I go to Clarksdale Mississippi because I love the blues. Clarksdale is the home of Muddy Waters (and after seeing the fields in winter, I understand where he got the name) and the town has had past run-ins with such bluesmen as Sam Cooke, Ike Turner, and John Lee Hooker. Now, Clarksdale is a dilapidated downtown with boarded up shops, an old greyhound station, a few tourist locations and the generic rural sprawl of Walmart and Churches Fried Chicken. In other words, Clarksdale still has the blues, strong as ever.
And it is filled with characters, even at the touristy bar Ground Zero. The thin little white guy with giant ears and a cowboy hat with the sides folded up who is wearing a bright red shirt covered in old cars, and of course jeans and boots. He is on one side of the dance floor and at first I think he must have something wrong with his legs, that he has braces under those jeans, because of the way he is standing and moving, but then he walks smoothly off when the music is done – that's just his dance stance, knees turned in and bent and stomping like he's about to fall. Then he gets on stage as one of the singers and speaks with an Australian accent. There's another man who has only half a face – the other half is shrunken like it never had any bones and the skin just wrinkles in on itself like a withered orange. I try not to look at him any more or less than I would look at anyone else, but it's not easy. There's a thick waisted white woman with a half-hearted purple Mohawk dancing close and slow with a man 50 pounds thinner than she is. There's a very small, very old black woman in a pink sweat suit who gets on the dance floor whenever it is empty. She stands in the center and, barely moving, gyrates her hips in a manner that is somewhat suggestive, but she is able to fill the dance floor. She turns toward the tables spattered with tourists and waves her hands until we are all up dancing around her. And of course, there are the two blond college girls who all the locals ply with liquor until they make fools of themselves dancing all up on each other while the local men smoke and drink at the bar, disdaining the stage, and leering at the girls.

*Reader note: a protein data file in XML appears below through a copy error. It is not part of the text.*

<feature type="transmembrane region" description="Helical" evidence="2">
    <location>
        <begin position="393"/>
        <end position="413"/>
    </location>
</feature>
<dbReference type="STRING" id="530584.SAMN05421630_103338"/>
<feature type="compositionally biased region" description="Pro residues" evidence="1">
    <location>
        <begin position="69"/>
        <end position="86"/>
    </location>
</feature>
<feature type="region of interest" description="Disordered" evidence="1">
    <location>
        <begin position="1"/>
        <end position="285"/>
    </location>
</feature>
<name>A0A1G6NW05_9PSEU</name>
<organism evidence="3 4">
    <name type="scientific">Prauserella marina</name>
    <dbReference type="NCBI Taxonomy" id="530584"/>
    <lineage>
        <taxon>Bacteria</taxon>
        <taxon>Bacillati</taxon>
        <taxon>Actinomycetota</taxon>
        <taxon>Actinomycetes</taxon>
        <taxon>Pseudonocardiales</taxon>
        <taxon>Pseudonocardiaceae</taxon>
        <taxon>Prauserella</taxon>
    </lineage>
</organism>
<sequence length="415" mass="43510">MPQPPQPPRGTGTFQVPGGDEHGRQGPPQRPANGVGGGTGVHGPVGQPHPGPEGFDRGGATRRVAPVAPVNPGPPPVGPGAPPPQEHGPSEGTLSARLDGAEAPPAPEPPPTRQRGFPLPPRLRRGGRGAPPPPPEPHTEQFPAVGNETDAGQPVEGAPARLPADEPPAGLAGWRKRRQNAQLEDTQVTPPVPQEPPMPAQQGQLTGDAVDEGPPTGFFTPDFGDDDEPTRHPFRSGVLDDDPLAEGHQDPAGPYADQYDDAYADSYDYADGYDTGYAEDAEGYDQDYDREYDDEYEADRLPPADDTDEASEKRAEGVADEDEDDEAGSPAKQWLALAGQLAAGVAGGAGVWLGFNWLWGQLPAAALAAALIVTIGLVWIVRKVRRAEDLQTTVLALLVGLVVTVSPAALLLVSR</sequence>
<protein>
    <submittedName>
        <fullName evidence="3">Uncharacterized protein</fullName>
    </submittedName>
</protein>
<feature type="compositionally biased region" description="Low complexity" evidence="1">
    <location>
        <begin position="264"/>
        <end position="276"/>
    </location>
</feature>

I drive my truck around the countryside of Clarksdale taking photos of winter fields filled with water, an old burned out tractor, and shacks where people still live in conditions you don't expect to see in America. I visit the farm where Muddy Waters grew up. I stop at the hotel where Bessie Smith died. I turn up the blues real loud and listen to the music that congeals this group of misfits – the Australian cowboy, the half-face man, mohawk girl, and the gyrating old lady, and me, some middle class white girl who is wandering through.